Numerous multivitamin preparations are marketed, with little standardization of formulas. Useful multivitamin preparations should contain only essential vitamins (those for which there is a recommended daily dietary allowance [RDA]).
When a single vitamin deficiency is evident, other vitamin deficiencies (clinical or subclinical) often accompany it. Therapeutic multivitamin preparations
(see Dosage and Administration)may, therefore, be useful in these patients. Therapeutic multivitamins may also be indicated in pathologic conditions in which nutritional requirements are greatly increased (e.g., alcoholism, hyperthyroidism, severe illness or injury, cachexia) or in conditions in which absorption, utilization, or excretion of vitamins is abnormal (including malabsorption syndromes). Therapeutic multivitamins should not be used as dietary supplements, and medical supervision is important when these preparations are given.
An adequate amount of vitamins and minerals usually is obtained from a well-balanced diet, and healthy individuals consuming such a diet can expect no benefit from additional vitamins. Supplementary multivitamin preparations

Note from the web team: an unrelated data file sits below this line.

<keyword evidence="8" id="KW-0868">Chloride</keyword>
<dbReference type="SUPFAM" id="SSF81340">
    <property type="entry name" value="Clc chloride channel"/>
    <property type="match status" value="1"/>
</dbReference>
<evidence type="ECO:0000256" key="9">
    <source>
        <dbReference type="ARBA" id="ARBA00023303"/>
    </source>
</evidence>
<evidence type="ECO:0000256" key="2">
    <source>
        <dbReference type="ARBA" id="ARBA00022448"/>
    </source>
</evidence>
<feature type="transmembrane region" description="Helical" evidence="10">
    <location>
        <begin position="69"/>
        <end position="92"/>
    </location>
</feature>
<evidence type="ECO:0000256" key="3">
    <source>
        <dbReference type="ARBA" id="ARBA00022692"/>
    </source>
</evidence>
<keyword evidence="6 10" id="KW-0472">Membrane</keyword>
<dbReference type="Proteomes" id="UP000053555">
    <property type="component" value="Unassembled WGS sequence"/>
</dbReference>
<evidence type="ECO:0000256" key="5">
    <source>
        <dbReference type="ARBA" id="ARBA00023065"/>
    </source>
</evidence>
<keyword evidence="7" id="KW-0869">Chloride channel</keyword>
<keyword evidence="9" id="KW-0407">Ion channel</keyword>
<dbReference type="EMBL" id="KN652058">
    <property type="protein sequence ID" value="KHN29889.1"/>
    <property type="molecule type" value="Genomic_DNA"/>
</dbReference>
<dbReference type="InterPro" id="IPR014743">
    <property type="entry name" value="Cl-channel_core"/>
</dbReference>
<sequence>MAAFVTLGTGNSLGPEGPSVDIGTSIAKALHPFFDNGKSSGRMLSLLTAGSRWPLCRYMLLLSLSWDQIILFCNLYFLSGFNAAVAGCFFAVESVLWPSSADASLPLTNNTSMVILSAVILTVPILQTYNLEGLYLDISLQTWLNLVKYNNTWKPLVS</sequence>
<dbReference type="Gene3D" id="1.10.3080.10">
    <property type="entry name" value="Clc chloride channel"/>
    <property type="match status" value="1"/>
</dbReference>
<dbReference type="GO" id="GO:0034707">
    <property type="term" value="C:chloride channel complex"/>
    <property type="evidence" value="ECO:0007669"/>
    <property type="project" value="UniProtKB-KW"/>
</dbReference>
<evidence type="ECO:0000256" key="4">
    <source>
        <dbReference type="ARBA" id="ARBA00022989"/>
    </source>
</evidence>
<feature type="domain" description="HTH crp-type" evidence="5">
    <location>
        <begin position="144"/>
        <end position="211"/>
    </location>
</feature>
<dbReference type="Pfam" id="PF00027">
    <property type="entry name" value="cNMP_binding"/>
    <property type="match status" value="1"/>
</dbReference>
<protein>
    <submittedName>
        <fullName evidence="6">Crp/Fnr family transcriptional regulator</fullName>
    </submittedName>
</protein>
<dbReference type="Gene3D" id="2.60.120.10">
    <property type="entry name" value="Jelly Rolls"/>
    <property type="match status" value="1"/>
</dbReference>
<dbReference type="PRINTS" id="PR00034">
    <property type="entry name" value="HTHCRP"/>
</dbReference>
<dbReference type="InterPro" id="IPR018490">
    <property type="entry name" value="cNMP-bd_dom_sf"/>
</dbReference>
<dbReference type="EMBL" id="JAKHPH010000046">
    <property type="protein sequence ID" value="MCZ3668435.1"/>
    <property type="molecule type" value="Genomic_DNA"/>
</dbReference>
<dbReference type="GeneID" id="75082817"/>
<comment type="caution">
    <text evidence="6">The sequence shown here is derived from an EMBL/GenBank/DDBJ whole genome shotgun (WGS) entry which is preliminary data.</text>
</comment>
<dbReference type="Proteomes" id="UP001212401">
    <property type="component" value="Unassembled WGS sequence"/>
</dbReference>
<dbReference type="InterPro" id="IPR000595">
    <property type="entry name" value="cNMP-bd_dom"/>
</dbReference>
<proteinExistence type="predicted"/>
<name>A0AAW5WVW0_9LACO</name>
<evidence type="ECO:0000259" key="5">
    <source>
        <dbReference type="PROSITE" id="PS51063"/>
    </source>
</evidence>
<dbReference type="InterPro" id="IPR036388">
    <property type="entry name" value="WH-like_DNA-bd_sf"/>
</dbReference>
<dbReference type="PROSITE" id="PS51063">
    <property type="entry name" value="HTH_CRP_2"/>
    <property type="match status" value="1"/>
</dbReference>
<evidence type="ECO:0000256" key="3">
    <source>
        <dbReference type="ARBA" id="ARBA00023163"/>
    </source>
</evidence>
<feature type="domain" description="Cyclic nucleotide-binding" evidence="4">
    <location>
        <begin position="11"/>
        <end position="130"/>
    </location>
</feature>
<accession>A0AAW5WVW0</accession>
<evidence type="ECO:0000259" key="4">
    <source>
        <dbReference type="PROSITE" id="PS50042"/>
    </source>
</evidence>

(see Dosage and Administration)may be used to assure an adequate supply of vitamins in patients with poor dietary habits or temporarily decreased dietary intake. Preparations containing 100-150% of the RDA may be useful in patients with severely restricted food intake. Whenever possible, poor dietary habits should be corrected. Vitamin and mineral supplements may be required to meet temporarily increased demand (e.g., during pregnancy and lactation) or to ensure proper growth of infants and children. Patients undergoing hemodialysis may require vitamin and mineral supplements to compensate for increased losses.
The vitamin combination chosen should fit the needs of the individual patient. In selecting a multivitamin, it should be remembered that increased intake of certain vitamins or nutrients increases the demand for other vitamins. Also, some vitamins (especially vitamins A and D) and many minerals may be toxic in large doses, and dosage of multivitamin preparations containing these agents should take the patient's dietary intake into account. There is a potential danger in administering more than the RDA of folic acid to patients with undiagnosed anemia because folic acid may obscure the diagnosis of pernicious anemia by alleviating hematologic manifestations of the disease while allowing neurologic complications to progress.